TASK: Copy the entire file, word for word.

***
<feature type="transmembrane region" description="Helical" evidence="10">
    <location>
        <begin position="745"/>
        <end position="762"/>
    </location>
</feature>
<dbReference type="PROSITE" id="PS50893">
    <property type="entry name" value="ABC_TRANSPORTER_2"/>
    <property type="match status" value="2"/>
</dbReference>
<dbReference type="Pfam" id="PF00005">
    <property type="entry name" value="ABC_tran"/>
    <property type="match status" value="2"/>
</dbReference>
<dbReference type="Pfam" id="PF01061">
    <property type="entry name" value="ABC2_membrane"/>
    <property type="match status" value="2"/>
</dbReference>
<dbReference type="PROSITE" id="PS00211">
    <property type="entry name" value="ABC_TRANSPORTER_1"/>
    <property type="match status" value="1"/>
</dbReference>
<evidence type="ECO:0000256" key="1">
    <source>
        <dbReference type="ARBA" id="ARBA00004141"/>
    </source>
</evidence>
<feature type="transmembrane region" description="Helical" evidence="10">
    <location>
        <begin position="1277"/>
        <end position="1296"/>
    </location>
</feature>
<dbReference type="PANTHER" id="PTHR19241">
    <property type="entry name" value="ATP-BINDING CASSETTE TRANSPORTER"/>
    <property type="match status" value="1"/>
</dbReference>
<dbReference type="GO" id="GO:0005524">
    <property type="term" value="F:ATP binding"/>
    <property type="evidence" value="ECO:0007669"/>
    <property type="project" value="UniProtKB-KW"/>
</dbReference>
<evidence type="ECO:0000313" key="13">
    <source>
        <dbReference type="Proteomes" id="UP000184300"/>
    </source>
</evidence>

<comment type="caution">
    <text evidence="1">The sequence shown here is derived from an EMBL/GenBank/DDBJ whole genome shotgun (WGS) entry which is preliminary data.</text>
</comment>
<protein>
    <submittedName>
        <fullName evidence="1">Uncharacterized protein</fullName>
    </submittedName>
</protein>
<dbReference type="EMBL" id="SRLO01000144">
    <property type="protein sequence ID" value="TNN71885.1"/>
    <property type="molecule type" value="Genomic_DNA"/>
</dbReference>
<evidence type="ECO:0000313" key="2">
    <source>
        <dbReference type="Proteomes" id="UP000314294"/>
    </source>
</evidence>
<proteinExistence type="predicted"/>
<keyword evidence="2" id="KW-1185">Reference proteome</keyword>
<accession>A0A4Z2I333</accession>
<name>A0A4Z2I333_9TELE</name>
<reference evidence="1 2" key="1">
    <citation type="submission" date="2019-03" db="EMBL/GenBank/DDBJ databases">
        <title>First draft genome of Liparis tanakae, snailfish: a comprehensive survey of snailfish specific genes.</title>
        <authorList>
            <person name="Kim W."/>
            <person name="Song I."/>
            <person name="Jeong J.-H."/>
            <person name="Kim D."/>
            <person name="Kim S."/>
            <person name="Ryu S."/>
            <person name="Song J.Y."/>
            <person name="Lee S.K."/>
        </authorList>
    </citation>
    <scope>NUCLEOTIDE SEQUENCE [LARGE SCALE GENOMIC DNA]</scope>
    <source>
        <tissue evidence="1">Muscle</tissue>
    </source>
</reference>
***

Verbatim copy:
<feature type="transmembrane region" description="Helical" evidence="10">
    <location>
        <begin position="745"/>
        <end position="762"/>
    </location>
</feature>
<dbReference type="PROSITE" id="PS50893">
    <property type="entry name" value="ABC_TRANSPORTER_2"/>
    <property type="match status" value="2"/>
</dbReference>
<dbReference type="Pfam" id="PF00005">
    <property type="entry name" value="ABC_tran"/>
    <property type="match status" value="2"/>
</dbReference>
<dbReference type="Pfam" id="PF01061">
    <property type="entry name" value="ABC2_membrane"/>
    <property type="match status" value="2"/>
</dbReference>
<dbReference type="PROSITE" id="PS00211">
    <property type="entry name" value="ABC_TRANSPORTER_1"/>
    <property type="match status" value="1"/>
</dbReference>
<evidence type="ECO:0000256" key="1">
    <source>
        <dbReference type="ARBA" id="ARBA00004141"/>
    </source>
</evidence>
<feature type="transmembrane region" description="Helical" evidence="10">
    <location>
        <begin position="1277"/>
        <end position="1296"/>
    </location>
</feature>
<dbReference type="PANTHER" id="PTHR19241">
    <property type="entry name" value="ATP-BINDING CASSETTE TRANSPORTER"/>
    <property type="match status" value="1"/>
</dbReference>
<dbReference type="GO" id="GO:0005524">
    <property type="term" value="F:ATP binding"/>
    <property type="evidence" value="ECO:0007669"/>
    <property type="project" value="UniProtKB-KW"/>
</dbReference>
<evidence type="ECO:0000313" key="13">
    <source>
        <dbReference type="Proteomes" id="UP000184300"/>
    </source>
</evidence>

<comment type="caution">
    <text evidence="1">The sequence shown here is derived from an EMBL/GenBank/DDBJ whole genome shotgun (WGS) entry which is preliminary data.</text>
</comment>
<protein>
    <submittedName>
        <fullName evidence="1">Uncharacterized protein</fullName>
    </submittedName>
</protein>
<dbReference type="EMBL" id="SRLO01000144">
    <property type="protein sequence ID" value="TNN71885.1"/>
    <property type="molecule type" value="Genomic_DNA"/>
</dbReference>
<evidence type="ECO:0000313" key="2">
    <source>
        <dbReference type="Proteomes" id="UP000314294"/>
    </source>
</evidence>
<proteinExistence type="predicted"/>
<keyword evidence="2" id="KW-1185">Reference proteome</keyword>
<accession>A0A4Z2I333</accession>
<name>A0A4Z2I333_9TELE</name>
<reference evidence="1 2" key="1">
    <citation type="submission" date="2019-03" db="EMBL/GenBank/DDBJ databases">
        <title>First draft genome of Liparis tanakae, snailfish: a comprehensive survey of snailfish specific genes.</title>
        <authorList>
            <person name="Kim W."/>
            <person name="Song I."/>
            <person name="Jeong J.-H."/>
            <person name="Kim D."/>
            <person name="Kim S."/>
            <person name="Ryu S."/>
            <person name="Song J.Y."/>
            <person name="Lee S.K."/>
        </authorList>
    </citation>
    <scope>NUCLEOTIDE SEQUENCE [LARGE SCALE GENOMIC DNA]</scope>
    <source>
        <tissue evidence="1">Muscle</tissue>
    </source>
</reference>